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E01822: Inscribed metal medallion showing a depiction of *Symeon the Elder (stylite of Qal‘at Sim‘ān, ob. 459,S00343) or *Symeon the Younger (stylite near Antioch, ob. 592, S00860). Provenance unknown. Seen in Beirut (west Lebanon). Not earlier than later 5th c.

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posted on 2016-08-28, 00:00 authored by Bryan
A medallion, probably made of lead. Decorated with a depiction of a bearded monk, wearing a pointed hat (capuchon) and robe. There are globes to the right and to the left of the hat. The inscription is written in two columns, flanking the figure.

Photographed by Sébastien Ronzevalle in Beirut (presumably in a private collection, or on the antiquities market). First published by Jean Lassus in 1932, on the basis of a photograph (which has never been published). Republished by René Mouterde and Louis Jalabert in 1953.

Συ- με-
ών- ης


Text: IGLS 3/2, no. 1222.


Evidence ID


Saint Name

Symeon the Younger, stylite near Antioch, ob. 592. : S00860 Symeon the Elder, stylite of Qalat Siman, ob. 459 : S00343

Saint Name in Source

Συμεώνης Συμεώνης

Type of Evidence

Inscriptions - Inscribed objects Images and objects - Lamps, ampullae and tokens Images and objects - Other portable objects (metalwork, ivory, etc.) Images and objects - Representative images


  • Greek

Evidence not before


Evidence not after


Activity not before


Activity not after


Place of Evidence - Region

Syria with Phoenicia Syria with Phoenicia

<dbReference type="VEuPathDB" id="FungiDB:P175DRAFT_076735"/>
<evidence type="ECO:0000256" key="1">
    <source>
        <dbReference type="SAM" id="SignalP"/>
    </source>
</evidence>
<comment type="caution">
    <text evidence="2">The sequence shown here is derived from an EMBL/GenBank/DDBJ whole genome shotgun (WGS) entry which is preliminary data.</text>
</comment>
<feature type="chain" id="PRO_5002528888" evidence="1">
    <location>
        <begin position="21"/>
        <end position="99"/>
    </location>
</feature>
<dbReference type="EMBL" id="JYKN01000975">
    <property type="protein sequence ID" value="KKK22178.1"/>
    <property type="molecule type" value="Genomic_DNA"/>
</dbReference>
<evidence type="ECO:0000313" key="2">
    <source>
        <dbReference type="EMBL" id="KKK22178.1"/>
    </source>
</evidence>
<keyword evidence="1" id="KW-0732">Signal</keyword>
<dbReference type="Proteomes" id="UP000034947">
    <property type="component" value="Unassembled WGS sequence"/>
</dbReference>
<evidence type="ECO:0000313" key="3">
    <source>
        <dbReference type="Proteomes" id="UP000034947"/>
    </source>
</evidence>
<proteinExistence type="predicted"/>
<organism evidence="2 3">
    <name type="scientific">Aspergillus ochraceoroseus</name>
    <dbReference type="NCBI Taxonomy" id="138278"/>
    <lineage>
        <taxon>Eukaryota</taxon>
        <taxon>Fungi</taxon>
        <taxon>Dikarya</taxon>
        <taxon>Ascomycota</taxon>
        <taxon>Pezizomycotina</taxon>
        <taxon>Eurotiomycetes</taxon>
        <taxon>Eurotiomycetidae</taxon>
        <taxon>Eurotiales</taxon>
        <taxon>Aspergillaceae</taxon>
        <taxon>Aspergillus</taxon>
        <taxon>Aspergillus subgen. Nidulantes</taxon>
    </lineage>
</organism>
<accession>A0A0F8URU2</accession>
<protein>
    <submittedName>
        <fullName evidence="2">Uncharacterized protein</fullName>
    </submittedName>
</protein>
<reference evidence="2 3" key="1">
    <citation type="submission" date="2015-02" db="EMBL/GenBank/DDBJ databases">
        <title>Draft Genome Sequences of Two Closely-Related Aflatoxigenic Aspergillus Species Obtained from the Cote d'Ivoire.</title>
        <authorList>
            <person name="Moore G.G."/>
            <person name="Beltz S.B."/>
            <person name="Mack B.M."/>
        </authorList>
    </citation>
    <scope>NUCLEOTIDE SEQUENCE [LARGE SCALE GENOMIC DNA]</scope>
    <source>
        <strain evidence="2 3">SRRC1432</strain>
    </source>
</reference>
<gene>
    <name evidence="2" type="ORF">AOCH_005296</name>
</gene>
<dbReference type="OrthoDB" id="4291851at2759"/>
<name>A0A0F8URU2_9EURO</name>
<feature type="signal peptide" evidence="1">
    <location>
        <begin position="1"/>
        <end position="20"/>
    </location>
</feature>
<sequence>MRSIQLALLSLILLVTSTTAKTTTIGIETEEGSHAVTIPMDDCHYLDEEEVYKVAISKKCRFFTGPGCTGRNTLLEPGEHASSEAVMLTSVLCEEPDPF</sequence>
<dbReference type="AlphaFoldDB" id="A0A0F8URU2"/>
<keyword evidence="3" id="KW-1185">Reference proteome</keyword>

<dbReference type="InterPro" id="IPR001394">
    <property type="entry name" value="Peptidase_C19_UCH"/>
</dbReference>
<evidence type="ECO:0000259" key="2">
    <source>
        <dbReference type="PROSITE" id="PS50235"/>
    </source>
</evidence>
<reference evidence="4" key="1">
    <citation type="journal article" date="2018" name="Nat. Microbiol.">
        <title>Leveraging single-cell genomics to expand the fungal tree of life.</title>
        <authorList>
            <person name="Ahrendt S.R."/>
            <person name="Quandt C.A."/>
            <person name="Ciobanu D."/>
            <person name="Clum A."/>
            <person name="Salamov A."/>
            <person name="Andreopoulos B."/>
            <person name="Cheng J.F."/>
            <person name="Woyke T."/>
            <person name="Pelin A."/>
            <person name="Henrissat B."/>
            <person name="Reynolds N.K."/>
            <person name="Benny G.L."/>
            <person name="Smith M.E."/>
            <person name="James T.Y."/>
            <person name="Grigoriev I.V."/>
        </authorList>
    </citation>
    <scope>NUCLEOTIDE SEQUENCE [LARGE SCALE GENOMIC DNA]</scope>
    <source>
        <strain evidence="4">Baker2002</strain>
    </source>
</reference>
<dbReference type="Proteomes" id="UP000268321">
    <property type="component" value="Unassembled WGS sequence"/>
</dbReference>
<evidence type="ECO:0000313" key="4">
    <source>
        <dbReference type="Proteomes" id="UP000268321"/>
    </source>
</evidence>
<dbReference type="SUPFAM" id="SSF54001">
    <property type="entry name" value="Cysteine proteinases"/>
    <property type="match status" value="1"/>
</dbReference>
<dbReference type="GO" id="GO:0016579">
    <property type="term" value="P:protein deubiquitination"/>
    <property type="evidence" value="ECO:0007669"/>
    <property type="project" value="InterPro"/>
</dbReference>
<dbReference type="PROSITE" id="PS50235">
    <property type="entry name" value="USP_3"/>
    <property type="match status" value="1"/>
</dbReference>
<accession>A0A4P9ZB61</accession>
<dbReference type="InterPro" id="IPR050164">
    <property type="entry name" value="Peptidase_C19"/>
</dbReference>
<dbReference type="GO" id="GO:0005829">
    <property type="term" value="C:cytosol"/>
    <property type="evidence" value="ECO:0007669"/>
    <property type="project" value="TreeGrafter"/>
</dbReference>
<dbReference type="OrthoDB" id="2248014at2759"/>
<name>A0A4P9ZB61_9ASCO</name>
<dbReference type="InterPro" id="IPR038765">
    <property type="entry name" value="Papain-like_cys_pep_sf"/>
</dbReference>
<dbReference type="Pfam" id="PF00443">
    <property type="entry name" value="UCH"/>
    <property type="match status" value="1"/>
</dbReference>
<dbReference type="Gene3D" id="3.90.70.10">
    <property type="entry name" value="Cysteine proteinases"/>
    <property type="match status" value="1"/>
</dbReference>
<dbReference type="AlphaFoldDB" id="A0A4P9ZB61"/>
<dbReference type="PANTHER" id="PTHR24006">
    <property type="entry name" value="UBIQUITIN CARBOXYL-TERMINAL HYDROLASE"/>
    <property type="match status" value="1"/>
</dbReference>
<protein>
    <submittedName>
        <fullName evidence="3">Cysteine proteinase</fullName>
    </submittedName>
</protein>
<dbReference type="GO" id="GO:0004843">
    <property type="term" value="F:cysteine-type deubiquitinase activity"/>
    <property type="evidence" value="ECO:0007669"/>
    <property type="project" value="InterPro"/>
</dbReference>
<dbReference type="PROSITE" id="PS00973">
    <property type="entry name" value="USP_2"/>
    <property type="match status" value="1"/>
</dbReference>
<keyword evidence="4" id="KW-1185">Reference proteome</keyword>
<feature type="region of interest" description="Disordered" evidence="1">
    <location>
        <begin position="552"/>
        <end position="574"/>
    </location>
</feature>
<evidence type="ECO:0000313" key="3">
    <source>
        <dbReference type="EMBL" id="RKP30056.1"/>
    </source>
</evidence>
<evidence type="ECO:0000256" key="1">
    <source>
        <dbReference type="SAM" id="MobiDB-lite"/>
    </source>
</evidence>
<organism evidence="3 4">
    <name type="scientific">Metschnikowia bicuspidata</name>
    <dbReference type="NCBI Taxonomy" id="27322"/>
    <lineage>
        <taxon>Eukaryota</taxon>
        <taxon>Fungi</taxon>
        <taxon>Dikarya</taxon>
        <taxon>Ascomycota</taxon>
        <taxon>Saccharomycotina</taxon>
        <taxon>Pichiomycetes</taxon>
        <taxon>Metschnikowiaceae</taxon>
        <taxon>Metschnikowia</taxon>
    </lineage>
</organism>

Place of Evidence - City, village, etc

Berytos Qal'at Sem'an

Place of evidence - City name in other Language(s)

Berytos Thabbora Thabbora Qal'at Sem'an Thabbora Thabbora

Cult activities - Use of Images

  • Private ownership of an image

Cult Activities - Relics

Ampullae, eulogiai, tokens

Cult Activities - Cult Related Objects

Ampullae, flasks, etc.


Mouterde identifies the depicted monk as Symeon Stylites the Elder and compares the inscription with that from a basalt pillar, found at Jibrîn, to the southeast of Beroia/Aleppo in central Syria (see: E01785), which he believed to have shown the saint. However, either Symeon is possible, since both attracted considerable cult. The provenance of the object is unknown, but if the holy monk was correctly identified as Symeon Stylites the Elder (and not Symeon the Younger, venerated at the Wondrous Mountain), the object was probably produced as a pilgrim souvenir at Qal'at Sem'an, the sanctuary of this Symeon. The form of the name, put on the medallion, may be in Syriac transcribed into Greek. Dating: The object certainly postdates the death of Symeon the Elder in 459. If it refers to Symeon the Younger, it must be considerably later, postdating the foundation of the monastery of the Wondrous Mountain in 551, or even his death in 592.


Edition: Jalabert, L., Mouterde, R., Les inscriptions grecques et latines de la Syrie, vol. 3/2: Antioche (suite). Antiochène: nos. 989-1242 (BAH 51, Paris: P. Geuthner, 1953), no. 1222. Lassus, J., "Images de stylites", Bulletin d'études orientales 2 (1932), 75, 79, plate XIX 9.

Usage metrics

    Evidence -  The Cult of Saints in Late Antiquity



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